Charlie is the leader. He has the confidence of the Commodore and is a stone cold killer. Eli will also kill in a second, but has more emotions. He longs to make a human connection and is capable of surprising kindnesses. The brothers fight among themselves but there is never any doubt that they are a cohesive team.

    Once they get to California, they discover what it is that the Commodore believes was stolen from him. Warm is an engineer and has developed a method to make finding gold easier. His crime? He refused to cut the Commodore in on the formula or the profits. Will the brothers cut him down or will they hesitate when they discover Warm is not a thief?

    Patrick DeWitt has written an unsentimental look at the gunslingers, card sharps, prostitutes and prospectors of the California Gold Rush. The reader is immediately transported back to that time, and begins to see how the brothers view the world, even having a sneaking sympathy for them. Although the subject is a bit gruesome, DeWitt actually writes in a humorous fashion, making the horrific seem matter of fact. It was longlisted in 2011 for the Mann Booker prize. This book is recommended for readers of modern fiction and those interested in a fascinating tale.

    1 out of 1 people found this review helpful.

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  • Anonymous

    Posted April 26, 2012

    Good Read

    The narrator is entertaining in a subtle way. The author builds a character that's endearing and dangerous and not at all fussy. His relationship with his brother is interesting. It takes a while to get consumed by the story, but it turns into a spirited read. I wouldn't hesitate to read again and again.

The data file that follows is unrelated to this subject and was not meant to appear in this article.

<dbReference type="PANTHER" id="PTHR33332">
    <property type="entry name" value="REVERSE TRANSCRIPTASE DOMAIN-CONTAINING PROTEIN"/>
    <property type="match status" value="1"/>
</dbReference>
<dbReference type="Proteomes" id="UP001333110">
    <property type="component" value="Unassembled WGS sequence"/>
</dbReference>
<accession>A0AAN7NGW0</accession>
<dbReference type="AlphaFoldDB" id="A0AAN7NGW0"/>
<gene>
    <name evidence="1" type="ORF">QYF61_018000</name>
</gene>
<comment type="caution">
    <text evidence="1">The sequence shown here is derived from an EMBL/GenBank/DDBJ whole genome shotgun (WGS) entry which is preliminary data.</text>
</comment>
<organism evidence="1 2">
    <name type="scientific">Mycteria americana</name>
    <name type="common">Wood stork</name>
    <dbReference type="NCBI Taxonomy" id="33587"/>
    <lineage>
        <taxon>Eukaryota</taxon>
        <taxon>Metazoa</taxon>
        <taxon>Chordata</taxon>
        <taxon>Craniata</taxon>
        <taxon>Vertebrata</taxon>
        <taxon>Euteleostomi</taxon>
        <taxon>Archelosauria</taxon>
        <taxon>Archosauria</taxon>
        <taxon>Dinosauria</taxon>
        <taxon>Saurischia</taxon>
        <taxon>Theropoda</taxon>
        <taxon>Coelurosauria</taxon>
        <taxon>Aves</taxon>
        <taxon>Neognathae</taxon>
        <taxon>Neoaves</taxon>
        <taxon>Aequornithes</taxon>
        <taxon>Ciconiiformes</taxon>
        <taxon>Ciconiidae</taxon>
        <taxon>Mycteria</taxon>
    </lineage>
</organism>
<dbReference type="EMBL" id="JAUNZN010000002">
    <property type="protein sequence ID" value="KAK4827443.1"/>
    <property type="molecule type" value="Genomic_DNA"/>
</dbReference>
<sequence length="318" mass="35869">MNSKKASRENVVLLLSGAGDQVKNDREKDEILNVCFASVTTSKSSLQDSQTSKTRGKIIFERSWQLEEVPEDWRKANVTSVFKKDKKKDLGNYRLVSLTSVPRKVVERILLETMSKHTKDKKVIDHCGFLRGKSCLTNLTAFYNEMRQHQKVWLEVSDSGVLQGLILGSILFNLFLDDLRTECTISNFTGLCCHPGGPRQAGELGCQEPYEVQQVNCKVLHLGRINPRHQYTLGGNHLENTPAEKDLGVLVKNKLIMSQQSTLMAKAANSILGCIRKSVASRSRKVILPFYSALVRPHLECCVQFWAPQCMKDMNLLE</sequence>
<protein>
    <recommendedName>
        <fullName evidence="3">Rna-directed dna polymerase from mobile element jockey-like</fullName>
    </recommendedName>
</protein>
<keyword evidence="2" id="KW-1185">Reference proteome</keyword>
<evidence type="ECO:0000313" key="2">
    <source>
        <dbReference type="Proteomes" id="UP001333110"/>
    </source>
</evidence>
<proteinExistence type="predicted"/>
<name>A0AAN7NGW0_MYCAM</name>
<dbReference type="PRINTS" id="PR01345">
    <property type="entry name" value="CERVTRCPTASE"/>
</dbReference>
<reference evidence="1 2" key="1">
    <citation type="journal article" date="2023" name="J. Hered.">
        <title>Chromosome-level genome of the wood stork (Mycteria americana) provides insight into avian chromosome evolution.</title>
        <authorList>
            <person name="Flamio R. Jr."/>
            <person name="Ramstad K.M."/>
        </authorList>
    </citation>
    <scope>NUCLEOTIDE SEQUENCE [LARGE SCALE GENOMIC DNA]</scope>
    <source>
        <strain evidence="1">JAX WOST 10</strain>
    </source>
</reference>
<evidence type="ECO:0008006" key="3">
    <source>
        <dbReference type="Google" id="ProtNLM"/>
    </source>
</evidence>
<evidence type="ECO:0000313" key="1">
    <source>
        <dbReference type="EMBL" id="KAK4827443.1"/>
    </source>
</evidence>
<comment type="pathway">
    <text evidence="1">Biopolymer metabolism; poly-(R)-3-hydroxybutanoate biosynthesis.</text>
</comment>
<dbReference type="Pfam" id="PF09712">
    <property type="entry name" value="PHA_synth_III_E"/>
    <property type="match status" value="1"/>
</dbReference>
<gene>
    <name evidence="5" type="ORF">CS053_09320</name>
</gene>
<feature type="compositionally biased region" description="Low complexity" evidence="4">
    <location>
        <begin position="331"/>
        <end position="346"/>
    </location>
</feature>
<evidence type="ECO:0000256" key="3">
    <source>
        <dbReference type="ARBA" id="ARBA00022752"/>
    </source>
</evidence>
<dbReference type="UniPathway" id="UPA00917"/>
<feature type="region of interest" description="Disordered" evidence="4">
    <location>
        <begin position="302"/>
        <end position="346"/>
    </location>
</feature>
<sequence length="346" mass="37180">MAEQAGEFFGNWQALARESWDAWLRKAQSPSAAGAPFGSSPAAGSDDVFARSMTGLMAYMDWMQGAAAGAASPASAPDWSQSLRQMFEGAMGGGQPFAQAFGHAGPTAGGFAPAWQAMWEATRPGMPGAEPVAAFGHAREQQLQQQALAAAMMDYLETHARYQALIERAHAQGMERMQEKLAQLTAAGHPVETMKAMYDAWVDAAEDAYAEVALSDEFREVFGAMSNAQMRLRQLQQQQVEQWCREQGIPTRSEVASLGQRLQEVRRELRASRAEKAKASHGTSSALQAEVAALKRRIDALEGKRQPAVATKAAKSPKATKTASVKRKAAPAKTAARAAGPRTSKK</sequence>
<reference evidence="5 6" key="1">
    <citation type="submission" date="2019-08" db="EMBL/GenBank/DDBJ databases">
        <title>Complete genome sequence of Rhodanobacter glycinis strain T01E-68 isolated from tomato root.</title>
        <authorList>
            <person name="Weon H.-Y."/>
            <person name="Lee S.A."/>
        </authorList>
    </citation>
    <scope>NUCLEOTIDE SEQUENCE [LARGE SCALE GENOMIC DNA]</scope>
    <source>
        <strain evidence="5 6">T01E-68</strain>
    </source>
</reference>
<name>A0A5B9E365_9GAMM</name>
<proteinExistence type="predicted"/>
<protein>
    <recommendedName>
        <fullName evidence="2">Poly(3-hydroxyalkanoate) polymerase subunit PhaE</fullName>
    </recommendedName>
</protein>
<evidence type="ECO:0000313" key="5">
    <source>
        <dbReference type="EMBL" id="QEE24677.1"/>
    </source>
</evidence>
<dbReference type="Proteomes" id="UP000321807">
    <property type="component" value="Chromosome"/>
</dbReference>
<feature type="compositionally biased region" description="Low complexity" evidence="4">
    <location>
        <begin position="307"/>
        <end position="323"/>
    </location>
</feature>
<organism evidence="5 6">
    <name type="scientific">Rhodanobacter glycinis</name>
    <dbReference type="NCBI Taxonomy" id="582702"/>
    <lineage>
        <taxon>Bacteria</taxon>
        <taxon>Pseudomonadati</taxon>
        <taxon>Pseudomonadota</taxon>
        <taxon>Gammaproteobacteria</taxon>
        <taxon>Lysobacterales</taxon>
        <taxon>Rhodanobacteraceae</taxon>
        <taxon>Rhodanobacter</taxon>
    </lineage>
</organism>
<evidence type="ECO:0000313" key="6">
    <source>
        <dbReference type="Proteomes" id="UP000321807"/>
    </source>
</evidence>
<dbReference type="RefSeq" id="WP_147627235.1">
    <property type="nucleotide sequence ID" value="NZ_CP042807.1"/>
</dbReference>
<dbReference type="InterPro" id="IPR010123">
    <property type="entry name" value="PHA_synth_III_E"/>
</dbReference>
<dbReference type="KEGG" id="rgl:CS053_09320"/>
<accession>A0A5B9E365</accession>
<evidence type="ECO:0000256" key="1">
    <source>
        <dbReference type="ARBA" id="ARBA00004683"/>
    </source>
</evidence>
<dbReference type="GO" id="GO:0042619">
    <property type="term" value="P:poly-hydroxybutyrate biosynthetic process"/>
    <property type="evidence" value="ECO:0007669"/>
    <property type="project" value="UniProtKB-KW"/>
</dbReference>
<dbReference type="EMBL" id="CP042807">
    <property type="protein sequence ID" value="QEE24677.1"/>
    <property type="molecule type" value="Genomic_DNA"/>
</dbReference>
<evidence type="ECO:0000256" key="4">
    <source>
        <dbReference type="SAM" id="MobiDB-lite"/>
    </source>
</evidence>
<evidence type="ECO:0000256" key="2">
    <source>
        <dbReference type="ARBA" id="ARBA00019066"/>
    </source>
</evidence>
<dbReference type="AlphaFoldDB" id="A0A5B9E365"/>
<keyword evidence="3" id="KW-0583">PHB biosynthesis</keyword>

1 out of 1 people found this review helpful.

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  • Anonymous

    Posted August 30, 2014

    Good times

    Cormac mixed with true grit. Good story.

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  • Anonymous

    Posted August 22, 2014

    Haunting, quirky western does not disappoint

    This book is haunting and sharp, full of lingering imagery and disjointed, whimsical dialogue (some conversations reminded me of Waiting for Godot, I mean.) Charlie and Eli Sisters are both wonderfully well developed, and they contrast each other in an intriguing, thoughtful way. I haven't read anything this fresh in a long time; tragic, stark and dreamlike, The Sisters Brothers grabbed me right from the beginning, like so many people here. In fact, there were lots of other books I was meant to be reading on a deadline when I figured I would try just the first few pages of The Sisters Brothers. Not to be. I finished up with Charlie and Eli's adventure before properly getting to anything else.